I want to tell you a story

Recently, there has been a fashion on social media to ask friends to post pictures without words… usually something along the lines of

“I have been challenged to post one picture of every day for seven days of my *** – no words, no explanations, just pictures. Now I challenge Friend X to do the same”.

Where *** is life/favourite books/pets/influential LPs/black and white photos/most awesome cheese or whatever.

Now, I know that they say that a picture is worth a thousand words, but I disagree. Pictures are great – I always include at least one in my blog posts because they catch the attention and can get across a quick message or illustrate something that’s difficult to describe. But they don’t necessarily get to the heart of the matter. If you post a picture of an influential LP, I always wonder why – was it a particular song? the fact that it represents the sound track to an important era in your life? that you love the artwork on the cover? that you know the musician? And, honestly, I find what you have to say about it much more meaningful than simply seeing a picture.

2020-07-31

A story-telling snail… but unless I explain, you won’t know why

Stories are important. Humans have been telling each other stories for thousands of years – long before we wrote things down. By listening to stories we learn, we develop empathy, we are moved… and we remember. It’s much easier to recall a story than a list of dry facts – and the story may contain all those facts, as well as presenting them in a context that enables understanding. When I was teaching, I often embedded the information I wanted to get across in stories… indeed the Snail of Happiness was born to assist with story-telling in a teaching context.

Our history – personal and on a wider scale – is a series of stories… the word is embedded right there. We can all tell the story of an event and every single person will tell it slightly differently. Your truth is not my truth, and that’s why it is important to listen to each other. And that’s why one person’s hero can be another person’s villain – and generally it’s the winners who get to write the story of what happened (and erect the statues). I think it’s very important to remember this and to understand that the truth depends very much on the story-teller. This link is really worth following for a sensible perspective on the truth of history.

So, next time someone suggests that you post a picture without an explanation – resist! Yes, post the picture, but tell your friends why. Share your history, because unless you do, someone else might write it for you.

-oOo-

I was inspired to write this post by my friend Chiqui – thank you Chiqui, I enjoyed your pictures with explanations so much more than all those without context.

 

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21 Comments

  1. A picture might tell a thousand words, but without context, they’re just words. Our stories are what make us.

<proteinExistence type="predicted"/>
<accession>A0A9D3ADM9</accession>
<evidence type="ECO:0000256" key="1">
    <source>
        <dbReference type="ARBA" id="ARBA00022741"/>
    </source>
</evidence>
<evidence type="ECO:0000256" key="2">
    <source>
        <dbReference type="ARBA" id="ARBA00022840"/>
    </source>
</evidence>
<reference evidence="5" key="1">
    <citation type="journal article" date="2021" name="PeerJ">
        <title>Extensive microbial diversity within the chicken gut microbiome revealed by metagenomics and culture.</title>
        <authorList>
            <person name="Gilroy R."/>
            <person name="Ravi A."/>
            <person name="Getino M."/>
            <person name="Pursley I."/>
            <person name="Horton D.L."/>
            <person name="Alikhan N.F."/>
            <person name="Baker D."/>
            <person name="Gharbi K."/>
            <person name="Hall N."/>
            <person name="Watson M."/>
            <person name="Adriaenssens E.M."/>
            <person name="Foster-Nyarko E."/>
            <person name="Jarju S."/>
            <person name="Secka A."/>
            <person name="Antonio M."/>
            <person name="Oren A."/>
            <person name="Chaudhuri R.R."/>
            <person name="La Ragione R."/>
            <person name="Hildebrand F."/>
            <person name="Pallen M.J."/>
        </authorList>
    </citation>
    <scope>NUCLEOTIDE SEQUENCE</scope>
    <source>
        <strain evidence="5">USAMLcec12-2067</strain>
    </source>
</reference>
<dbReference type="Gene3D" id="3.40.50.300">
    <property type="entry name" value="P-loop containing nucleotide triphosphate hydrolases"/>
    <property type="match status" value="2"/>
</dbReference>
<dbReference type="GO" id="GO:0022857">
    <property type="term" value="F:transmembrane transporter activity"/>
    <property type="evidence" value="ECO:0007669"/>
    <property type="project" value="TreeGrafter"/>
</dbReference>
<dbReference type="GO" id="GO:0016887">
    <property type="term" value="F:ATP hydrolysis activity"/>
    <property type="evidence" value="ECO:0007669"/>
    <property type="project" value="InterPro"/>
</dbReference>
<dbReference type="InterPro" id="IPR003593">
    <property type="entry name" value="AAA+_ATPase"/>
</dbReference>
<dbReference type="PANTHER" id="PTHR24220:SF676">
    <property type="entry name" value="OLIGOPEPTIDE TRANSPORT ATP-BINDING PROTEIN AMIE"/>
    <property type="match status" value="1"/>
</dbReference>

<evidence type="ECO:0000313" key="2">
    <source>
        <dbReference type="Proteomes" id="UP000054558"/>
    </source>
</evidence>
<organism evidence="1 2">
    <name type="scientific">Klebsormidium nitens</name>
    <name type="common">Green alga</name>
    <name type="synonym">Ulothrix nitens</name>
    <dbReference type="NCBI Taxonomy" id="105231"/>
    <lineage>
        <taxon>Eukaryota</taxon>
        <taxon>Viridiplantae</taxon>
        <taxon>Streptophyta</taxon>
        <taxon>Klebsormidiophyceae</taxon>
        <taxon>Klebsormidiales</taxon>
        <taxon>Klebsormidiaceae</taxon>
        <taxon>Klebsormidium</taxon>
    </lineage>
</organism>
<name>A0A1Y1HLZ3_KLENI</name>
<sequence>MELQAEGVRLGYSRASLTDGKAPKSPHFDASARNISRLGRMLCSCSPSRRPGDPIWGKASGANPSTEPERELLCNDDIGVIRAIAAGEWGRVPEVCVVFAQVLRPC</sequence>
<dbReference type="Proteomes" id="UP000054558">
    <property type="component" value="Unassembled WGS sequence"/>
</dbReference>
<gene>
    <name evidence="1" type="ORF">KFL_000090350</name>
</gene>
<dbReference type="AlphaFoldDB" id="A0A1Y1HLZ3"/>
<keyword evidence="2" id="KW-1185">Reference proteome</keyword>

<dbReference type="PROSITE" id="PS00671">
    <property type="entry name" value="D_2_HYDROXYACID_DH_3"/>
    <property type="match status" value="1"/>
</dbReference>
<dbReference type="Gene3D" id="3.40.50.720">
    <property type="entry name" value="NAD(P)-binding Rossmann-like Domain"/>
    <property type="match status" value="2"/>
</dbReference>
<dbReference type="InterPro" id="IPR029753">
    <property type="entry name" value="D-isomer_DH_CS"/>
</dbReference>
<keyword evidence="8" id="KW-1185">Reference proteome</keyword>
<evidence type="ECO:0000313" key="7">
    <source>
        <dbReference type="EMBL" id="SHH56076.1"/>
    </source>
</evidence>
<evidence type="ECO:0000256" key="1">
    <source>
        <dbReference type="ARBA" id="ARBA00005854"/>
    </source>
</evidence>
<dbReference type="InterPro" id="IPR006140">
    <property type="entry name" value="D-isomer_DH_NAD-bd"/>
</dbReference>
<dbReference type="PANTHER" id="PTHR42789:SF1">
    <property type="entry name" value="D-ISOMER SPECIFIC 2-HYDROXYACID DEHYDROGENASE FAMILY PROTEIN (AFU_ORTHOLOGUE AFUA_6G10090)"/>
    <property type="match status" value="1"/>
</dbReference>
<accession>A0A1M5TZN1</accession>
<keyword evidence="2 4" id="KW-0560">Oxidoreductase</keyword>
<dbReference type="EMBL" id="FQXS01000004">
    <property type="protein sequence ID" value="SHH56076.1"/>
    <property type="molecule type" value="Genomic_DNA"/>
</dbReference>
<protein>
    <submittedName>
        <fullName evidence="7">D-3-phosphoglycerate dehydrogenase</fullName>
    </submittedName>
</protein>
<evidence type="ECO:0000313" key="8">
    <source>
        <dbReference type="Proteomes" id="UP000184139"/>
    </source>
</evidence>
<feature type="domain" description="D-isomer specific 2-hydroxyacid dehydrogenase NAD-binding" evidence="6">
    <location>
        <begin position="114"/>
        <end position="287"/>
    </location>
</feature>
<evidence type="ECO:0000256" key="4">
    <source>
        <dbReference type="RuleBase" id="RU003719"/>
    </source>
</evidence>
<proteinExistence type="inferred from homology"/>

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  2. Those posts annoy me too – maybe that’s why I’ve never been invited to participate.

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  3. I totally agree! I tend to ignore these posts and have never been tempted to play along, though I have been nominated several times.

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  4. As a wordy, nerdy woman, I wholeheartedly concur.

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  5. Wise words indeed. We should respect each others narratives and keep them all. Both pictures and words together help us to have a fuller perspective of history

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  6. Stories are so important. I remember how I loved to listen to my Nana tell the family stories. Do we still have those storytellers now?

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    • I think there has been a bit of a resurgence in story-telling – I have encountered a few performers at events in recent years. Still, I don’t think it’s a skill that’s valued enough.

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  7. Interesting because although I like to have words, sometimes the picture actually portrays far more – especially from an artist’s point of view. You look at a photo, and maybe or not read the words, and you think “no that’s not xyz” rather it evokes a memory of your own that reminds you how much you loved “a red umbrella for vastly different reasons to the one written about there”…

    of course in earlier history, many of the ordinary citizens couldn’t read or write so story telling with pictures/actions were the way to portray what was needed. Folk tales and songs are another way…

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    • I think there’s a place for both and I do prefer to read a piece that is also illustrated in some way. Art – for art’s sake – is a bit different and generally doesn’t need accompanying works, although they can make it a richer experience.

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  8. I earned my keep by listening to stories, trying to make sense of them, spotting what was not being said, the gaps in which lay the missing key to making sense and moving on. For me pictures illustrate stories or evoke memories. They can therefore be the trigger for a story but I need the words too.

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  9. I can’t stand knowing that a book I like (or loathe!) is someone else’s favourite and not knowing the story of why. I’ve refused to do these games for exactly this reason.

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    • It’s weird isn’t it? I don’t understand the point of posting things without an explanation… they gain nothing from posting and I gain nothing from seeing the book/art/whatever… I just want to scream WHY? So, instead I flick was and pay no attention.

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